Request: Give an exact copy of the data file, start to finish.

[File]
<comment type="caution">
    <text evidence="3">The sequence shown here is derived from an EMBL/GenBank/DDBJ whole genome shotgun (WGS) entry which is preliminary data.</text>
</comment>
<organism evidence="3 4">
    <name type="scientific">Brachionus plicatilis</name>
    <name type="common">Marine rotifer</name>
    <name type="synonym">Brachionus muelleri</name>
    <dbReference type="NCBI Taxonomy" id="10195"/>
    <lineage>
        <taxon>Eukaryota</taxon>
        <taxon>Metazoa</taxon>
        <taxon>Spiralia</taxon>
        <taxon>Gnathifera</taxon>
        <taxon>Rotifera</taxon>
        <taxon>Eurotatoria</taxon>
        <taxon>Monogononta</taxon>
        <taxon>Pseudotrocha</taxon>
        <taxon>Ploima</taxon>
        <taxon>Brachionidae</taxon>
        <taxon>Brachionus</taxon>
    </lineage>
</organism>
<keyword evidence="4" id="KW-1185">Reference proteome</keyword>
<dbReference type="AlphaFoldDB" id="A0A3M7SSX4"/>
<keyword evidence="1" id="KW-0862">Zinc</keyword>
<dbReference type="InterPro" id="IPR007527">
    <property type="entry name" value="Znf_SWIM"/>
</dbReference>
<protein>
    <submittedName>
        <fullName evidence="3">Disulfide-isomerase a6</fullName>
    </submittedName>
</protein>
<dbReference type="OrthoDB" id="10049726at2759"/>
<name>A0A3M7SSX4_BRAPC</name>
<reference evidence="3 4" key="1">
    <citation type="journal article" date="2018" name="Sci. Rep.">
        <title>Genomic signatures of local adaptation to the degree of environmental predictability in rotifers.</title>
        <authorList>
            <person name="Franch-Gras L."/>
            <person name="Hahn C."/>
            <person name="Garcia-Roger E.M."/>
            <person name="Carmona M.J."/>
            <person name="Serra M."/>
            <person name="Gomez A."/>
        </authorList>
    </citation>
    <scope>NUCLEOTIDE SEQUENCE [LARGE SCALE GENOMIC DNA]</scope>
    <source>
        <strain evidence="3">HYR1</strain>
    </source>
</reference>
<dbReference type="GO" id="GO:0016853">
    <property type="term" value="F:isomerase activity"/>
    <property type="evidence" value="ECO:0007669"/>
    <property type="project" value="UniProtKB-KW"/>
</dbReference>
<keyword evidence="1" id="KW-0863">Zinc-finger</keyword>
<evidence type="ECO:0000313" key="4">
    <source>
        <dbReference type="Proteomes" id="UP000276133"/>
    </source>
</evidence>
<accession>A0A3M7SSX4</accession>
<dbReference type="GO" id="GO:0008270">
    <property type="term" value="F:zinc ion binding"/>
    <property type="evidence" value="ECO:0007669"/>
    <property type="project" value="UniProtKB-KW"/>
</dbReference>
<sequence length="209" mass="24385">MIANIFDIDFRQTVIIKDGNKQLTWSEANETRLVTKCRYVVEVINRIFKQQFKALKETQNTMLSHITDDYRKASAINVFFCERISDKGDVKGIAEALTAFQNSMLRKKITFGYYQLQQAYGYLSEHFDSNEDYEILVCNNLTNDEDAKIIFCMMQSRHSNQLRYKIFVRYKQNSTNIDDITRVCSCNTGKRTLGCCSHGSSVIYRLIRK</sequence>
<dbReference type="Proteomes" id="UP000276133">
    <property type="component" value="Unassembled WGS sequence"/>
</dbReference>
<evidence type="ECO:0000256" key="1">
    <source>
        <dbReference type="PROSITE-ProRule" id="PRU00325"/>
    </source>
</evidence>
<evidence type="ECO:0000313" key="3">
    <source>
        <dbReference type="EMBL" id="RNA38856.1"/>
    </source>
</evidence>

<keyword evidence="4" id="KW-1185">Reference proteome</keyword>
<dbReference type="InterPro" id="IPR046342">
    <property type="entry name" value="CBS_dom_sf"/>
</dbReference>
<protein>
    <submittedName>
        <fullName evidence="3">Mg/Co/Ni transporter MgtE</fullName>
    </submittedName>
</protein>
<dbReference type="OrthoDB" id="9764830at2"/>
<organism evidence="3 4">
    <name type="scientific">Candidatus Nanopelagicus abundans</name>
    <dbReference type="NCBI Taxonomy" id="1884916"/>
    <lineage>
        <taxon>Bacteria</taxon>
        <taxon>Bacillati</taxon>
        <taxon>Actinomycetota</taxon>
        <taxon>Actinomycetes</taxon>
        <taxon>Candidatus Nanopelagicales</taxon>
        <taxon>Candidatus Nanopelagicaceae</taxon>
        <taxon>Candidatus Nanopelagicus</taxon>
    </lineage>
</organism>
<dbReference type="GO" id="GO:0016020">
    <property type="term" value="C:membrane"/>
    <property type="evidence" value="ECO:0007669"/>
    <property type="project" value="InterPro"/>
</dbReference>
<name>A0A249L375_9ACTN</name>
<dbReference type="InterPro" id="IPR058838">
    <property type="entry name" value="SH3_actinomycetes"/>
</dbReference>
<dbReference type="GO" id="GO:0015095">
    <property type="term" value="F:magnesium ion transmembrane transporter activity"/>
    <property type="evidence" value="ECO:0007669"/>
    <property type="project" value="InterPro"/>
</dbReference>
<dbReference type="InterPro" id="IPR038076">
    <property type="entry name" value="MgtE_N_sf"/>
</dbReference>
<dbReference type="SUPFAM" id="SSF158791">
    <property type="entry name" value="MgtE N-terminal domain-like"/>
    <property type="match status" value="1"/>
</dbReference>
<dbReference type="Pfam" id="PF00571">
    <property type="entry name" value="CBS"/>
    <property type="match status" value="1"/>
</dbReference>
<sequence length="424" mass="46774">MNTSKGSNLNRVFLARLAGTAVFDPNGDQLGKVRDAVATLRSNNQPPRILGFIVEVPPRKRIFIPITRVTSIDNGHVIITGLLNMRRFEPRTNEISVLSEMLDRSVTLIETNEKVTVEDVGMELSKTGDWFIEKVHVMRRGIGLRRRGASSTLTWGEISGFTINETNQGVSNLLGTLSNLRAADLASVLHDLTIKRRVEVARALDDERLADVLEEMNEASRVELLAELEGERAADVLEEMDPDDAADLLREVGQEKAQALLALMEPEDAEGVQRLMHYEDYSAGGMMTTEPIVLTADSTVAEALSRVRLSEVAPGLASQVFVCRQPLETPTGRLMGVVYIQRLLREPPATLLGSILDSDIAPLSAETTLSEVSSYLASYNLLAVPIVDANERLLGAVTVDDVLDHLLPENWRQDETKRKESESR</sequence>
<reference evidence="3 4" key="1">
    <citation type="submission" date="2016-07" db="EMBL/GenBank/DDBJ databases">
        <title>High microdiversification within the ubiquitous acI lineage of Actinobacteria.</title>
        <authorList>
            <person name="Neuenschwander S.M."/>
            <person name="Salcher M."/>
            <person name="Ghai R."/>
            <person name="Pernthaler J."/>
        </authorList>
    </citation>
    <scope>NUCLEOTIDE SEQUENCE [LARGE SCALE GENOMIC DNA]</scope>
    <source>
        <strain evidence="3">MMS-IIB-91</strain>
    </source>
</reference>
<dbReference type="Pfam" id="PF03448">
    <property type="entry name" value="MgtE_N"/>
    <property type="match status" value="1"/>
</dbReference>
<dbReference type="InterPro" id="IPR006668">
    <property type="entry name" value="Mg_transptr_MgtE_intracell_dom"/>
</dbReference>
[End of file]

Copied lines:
<comment type="caution">
    <text evidence="3">The sequence shown here is derived from an EMBL/GenBank/DDBJ whole genome shotgun (WGS) entry which is preliminary data.</text>
</comment>
<organism evidence="3 4">
    <name type="scientific">Brachionus plicatilis</name>
    <name type="common">Marine rotifer</name>
    <name type="synonym">Brachionus muelleri</name>
    <dbReference type="NCBI Taxonomy" id="10195"/>
    <lineage>
        <taxon>Eukaryota</taxon>
        <taxon>Metazoa</taxon>
        <taxon>Spiralia</taxon>
        <taxon>Gnathifera</taxon>
        <taxon>Rotifera</taxon>
        <taxon>Eurotatoria</taxon>
        <taxon>Monogononta</taxon>
        <taxon>Pseudotrocha</taxon>
        <taxon>Ploima</taxon>
        <taxon>Brachionidae</taxon>
        <taxon>Brachionus</taxon>
    </lineage>
</organism>
<keyword evidence="4" id="KW-1185">Reference proteome</keyword>
<dbReference type="AlphaFoldDB" id="A0A3M7SSX4"/>
<keyword evidence="1" id="KW-0862">Zinc</keyword>
<dbReference type="InterPro" id="IPR007527">
    <property type="entry name" value="Znf_SWIM"/>
</dbReference>
<protein>
    <submittedName>
        <fullName evidence="3">Disulfide-isomerase a6</fullName>
    </submittedName>
</protein>
<dbReference type="OrthoDB" id="10049726at2759"/>
<name>A0A3M7SSX4_BRAPC</name>
<reference evidence="3 4" key="1">
    <citation type="journal article" date="2018" name="Sci. Rep.">
        <title>Genomic signatures of local adaptation to the degree of environmental predictability in rotifers.</title>
        <authorList>
            <person name="Franch-Gras L."/>
            <person name="Hahn C."/>
            <person name="Garcia-Roger E.M."/>
            <person name="Carmona M.J."/>
            <person name="Serra M."/>
            <person name="Gomez A."/>
        </authorList>
    </citation>
    <scope>NUCLEOTIDE SEQUENCE [LARGE SCALE GENOMIC DNA]</scope>
    <source>
        <strain evidence="3">HYR1</strain>
    </source>
</reference>
<dbReference type="GO" id="GO:0016853">
    <property type="term" value="F:isomerase activity"/>
    <property type="evidence" value="ECO:0007669"/>
    <property type="project" value="UniProtKB-KW"/>
</dbReference>
<keyword evidence="1" id="KW-0863">Zinc-finger</keyword>
<evidence type="ECO:0000313" key="4">
    <source>
        <dbReference type="Proteomes" id="UP000276133"/>
    </source>
</evidence>
<accession>A0A3M7SSX4</accession>
<dbReference type="GO" id="GO:0008270">
    <property type="term" value="F:zinc ion binding"/>
    <property type="evidence" value="ECO:0007669"/>
    <property type="project" value="UniProtKB-KW"/>
</dbReference>
<sequence length="209" mass="24385">MIANIFDIDFRQTVIIKDGNKQLTWSEANETRLVTKCRYVVEVINRIFKQQFKALKETQNTMLSHITDDYRKASAINVFFCERISDKGDVKGIAEALTAFQNSMLRKKITFGYYQLQQAYGYLSEHFDSNEDYEILVCNNLTNDEDAKIIFCMMQSRHSNQLRYKIFVRYKQNSTNIDDITRVCSCNTGKRTLGCCSHGSSVIYRLIRK</sequence>
<dbReference type="Proteomes" id="UP000276133">
    <property type="component" value="Unassembled WGS sequence"/>
</dbReference>
<evidence type="ECO:0000256" key="1">
    <source>
        <dbReference type="PROSITE-ProRule" id="PRU00325"/>
    </source>
</evidence>
<evidence type="ECO:0000313" key="3">
    <source>
        <dbReference type="EMBL" id="RNA38856.1"/>
    </source>
</evidence>

<keyword evidence="4" id="KW-1185">Reference proteome</keyword>
<dbReference type="InterPro" id="IPR046342">
    <property type="entry name" value="CBS_dom_sf"/>
</dbReference>
<protein>
    <submittedName>
        <fullName evidence="3">Mg/Co/Ni transporter MgtE</fullName>
    </submittedName>
</protein>
<dbReference type="OrthoDB" id="9764830at2"/>
<organism evidence="3 4">
    <name type="scientific">Candidatus Nanopelagicus abundans</name>
    <dbReference type="NCBI Taxonomy" id="1884916"/>
    <lineage>
        <taxon>Bacteria</taxon>
        <taxon>Bacillati</taxon>
        <taxon>Actinomycetota</taxon>
        <taxon>Actinomycetes</taxon>
        <taxon>Candidatus Nanopelagicales</taxon>
        <taxon>Candidatus Nanopelagicaceae</taxon>
        <taxon>Candidatus Nanopelagicus</taxon>
    </lineage>
</organism>
<dbReference type="GO" id="GO:0016020">
    <property type="term" value="C:membrane"/>
    <property type="evidence" value="ECO:0007669"/>
    <property type="project" value="InterPro"/>
</dbReference>
<name>A0A249L375_9ACTN</name>
<dbReference type="InterPro" id="IPR058838">
    <property type="entry name" value="SH3_actinomycetes"/>
</dbReference>
<dbReference type="GO" id="GO:0015095">
    <property type="term" value="F:magnesium ion transmembrane transporter activity"/>
    <property type="evidence" value="ECO:0007669"/>
    <property type="project" value="InterPro"/>
</dbReference>
<dbReference type="InterPro" id="IPR038076">
    <property type="entry name" value="MgtE_N_sf"/>
</dbReference>
<dbReference type="SUPFAM" id="SSF158791">
    <property type="entry name" value="MgtE N-terminal domain-like"/>
    <property type="match status" value="1"/>
</dbReference>
<dbReference type="Pfam" id="PF00571">
    <property type="entry name" value="CBS"/>
    <property type="match status" value="1"/>
</dbReference>
<sequence length="424" mass="46774">MNTSKGSNLNRVFLARLAGTAVFDPNGDQLGKVRDAVATLRSNNQPPRILGFIVEVPPRKRIFIPITRVTSIDNGHVIITGLLNMRRFEPRTNEISVLSEMLDRSVTLIETNEKVTVEDVGMELSKTGDWFIEKVHVMRRGIGLRRRGASSTLTWGEISGFTINETNQGVSNLLGTLSNLRAADLASVLHDLTIKRRVEVARALDDERLADVLEEMNEASRVELLAELEGERAADVLEEMDPDDAADLLREVGQEKAQALLALMEPEDAEGVQRLMHYEDYSAGGMMTTEPIVLTADSTVAEALSRVRLSEVAPGLASQVFVCRQPLETPTGRLMGVVYIQRLLREPPATLLGSILDSDIAPLSAETTLSEVSSYLASYNLLAVPIVDANERLLGAVTVDDVLDHLLPENWRQDETKRKESESR</sequence>
<reference evidence="3 4" key="1">
    <citation type="submission" date="2016-07" db="EMBL/GenBank/DDBJ databases">
        <title>High microdiversification within the ubiquitous acI lineage of Actinobacteria.</title>
        <authorList>
            <person name="Neuenschwander S.M."/>
            <person name="Salcher M."/>
            <person name="Ghai R."/>
            <person name="Pernthaler J."/>
        </authorList>
    </citation>
    <scope>NUCLEOTIDE SEQUENCE [LARGE SCALE GENOMIC DNA]</scope>
    <source>
        <strain evidence="3">MMS-IIB-91</strain>
    </source>
</reference>
<dbReference type="Pfam" id="PF03448">
    <property type="entry name" value="MgtE_N"/>
    <property type="match status" value="1"/>
</dbReference>
<dbReference type="InterPro" id="IPR006668">
    <property type="entry name" value="Mg_transptr_MgtE_intracell_dom"/>
</dbReference>